You don’t even need an infinite number of monkeys! For any $\epsilon > 0$ and $k \geq l(\text{Hamlet})$, there is some number $N$ such that $N$ monkeys at typewriters, each typing for $k$ keystrokes, will produce a copy of Hamlet with probability greater than $1-\epsilon$. (This holds under some quite weak conditions on our model of monkey typing.)

This is an example of the general “soft analysis to hard analysis” principle, championed by Terry Tao among others: most any proof in analysis may be transformed into a proof of a quantitative statement such as the one above.

This can be made precise in some generality using various rather beautiful proof-theoretic methods, such as variants of Gödel’s Dialectica translation; lovely results along these lines have been obtained by e.g. Avigad, Gerhardy and Towsner. In this particular case, the bounds we get will of course depend on the model of monkey typing used.

For instance, if we assume that the keystrokes are independently uniformly distributed, if our Hamlet-recognition criterion is case-, punctuation- and whitespace-insensitive, then for the case $k = l(\text{Hamlet})$,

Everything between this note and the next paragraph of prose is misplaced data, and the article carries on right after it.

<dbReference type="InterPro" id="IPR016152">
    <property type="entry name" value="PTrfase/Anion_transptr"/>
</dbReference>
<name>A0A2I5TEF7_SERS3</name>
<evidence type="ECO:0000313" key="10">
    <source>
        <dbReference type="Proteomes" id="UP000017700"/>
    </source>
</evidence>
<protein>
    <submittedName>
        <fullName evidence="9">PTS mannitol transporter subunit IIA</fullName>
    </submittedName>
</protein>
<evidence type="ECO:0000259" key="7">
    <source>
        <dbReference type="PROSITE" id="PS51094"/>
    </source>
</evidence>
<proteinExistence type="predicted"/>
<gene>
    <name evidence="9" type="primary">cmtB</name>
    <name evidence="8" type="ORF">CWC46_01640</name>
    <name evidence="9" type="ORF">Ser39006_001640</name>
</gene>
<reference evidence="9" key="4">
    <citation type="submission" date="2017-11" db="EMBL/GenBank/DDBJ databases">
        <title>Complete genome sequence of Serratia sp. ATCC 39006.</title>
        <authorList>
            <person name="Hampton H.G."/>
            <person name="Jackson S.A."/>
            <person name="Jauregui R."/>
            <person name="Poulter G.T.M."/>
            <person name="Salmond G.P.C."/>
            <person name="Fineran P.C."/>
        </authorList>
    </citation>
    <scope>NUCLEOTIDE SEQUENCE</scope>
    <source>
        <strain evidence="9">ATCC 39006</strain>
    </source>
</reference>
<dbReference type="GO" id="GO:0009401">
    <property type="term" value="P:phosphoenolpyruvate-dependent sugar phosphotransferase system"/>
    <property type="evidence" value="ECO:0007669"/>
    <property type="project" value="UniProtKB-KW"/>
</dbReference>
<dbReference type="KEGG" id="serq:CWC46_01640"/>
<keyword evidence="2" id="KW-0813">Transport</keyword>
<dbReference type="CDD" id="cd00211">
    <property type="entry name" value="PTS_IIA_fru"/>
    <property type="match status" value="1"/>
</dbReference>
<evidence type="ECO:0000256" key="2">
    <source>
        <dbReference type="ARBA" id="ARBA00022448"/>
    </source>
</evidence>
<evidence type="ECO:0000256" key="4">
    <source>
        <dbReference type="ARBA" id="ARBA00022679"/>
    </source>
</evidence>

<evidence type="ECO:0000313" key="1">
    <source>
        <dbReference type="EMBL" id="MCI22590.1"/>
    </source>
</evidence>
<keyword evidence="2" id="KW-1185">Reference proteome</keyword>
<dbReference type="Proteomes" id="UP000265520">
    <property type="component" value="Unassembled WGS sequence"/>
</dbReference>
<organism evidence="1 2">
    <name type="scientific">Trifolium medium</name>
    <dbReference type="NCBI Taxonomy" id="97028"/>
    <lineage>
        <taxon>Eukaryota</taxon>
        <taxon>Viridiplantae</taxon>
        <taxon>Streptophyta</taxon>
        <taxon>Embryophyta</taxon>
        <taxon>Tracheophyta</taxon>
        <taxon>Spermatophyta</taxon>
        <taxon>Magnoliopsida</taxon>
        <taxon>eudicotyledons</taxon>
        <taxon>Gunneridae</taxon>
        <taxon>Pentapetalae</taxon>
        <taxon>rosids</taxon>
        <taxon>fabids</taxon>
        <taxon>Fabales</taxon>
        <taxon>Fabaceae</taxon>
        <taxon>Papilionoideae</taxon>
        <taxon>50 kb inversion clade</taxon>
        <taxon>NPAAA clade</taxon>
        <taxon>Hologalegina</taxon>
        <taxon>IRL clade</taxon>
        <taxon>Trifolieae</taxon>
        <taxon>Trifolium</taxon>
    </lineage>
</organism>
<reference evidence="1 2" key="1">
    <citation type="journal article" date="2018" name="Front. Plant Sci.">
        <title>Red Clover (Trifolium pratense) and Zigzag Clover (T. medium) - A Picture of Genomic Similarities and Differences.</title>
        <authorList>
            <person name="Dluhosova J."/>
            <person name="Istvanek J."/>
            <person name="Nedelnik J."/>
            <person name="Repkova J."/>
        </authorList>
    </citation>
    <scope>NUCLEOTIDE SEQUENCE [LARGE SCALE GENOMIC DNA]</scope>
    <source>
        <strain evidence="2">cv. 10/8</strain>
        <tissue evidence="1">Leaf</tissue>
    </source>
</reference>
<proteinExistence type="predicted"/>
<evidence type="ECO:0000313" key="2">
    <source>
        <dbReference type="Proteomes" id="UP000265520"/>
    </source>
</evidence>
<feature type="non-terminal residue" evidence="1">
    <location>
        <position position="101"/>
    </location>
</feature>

$$N = \left\lceil \frac{\log \epsilon}{\log \left(1 - \frac{1}{26^{l(\text{Hamlet})}}\right)}\right\rceil$$

will work. (The proof is an exercise for the reader.)

Project Gutenberg’s copy of Hamlet (first folio) weighs in at 117,496 alphanumeric characters. So if we want to produce Hamlet (first folio) with probability 1/2, in the minimal number of keystrokes, then by some quick slapdash estimating (rounding up a little to be on the safe side), something like $10^{170,000}$ monkeys should certainly suffice!

I guess empirical testing is out — ethical controls are so tricky. Anyone want to run some simulations?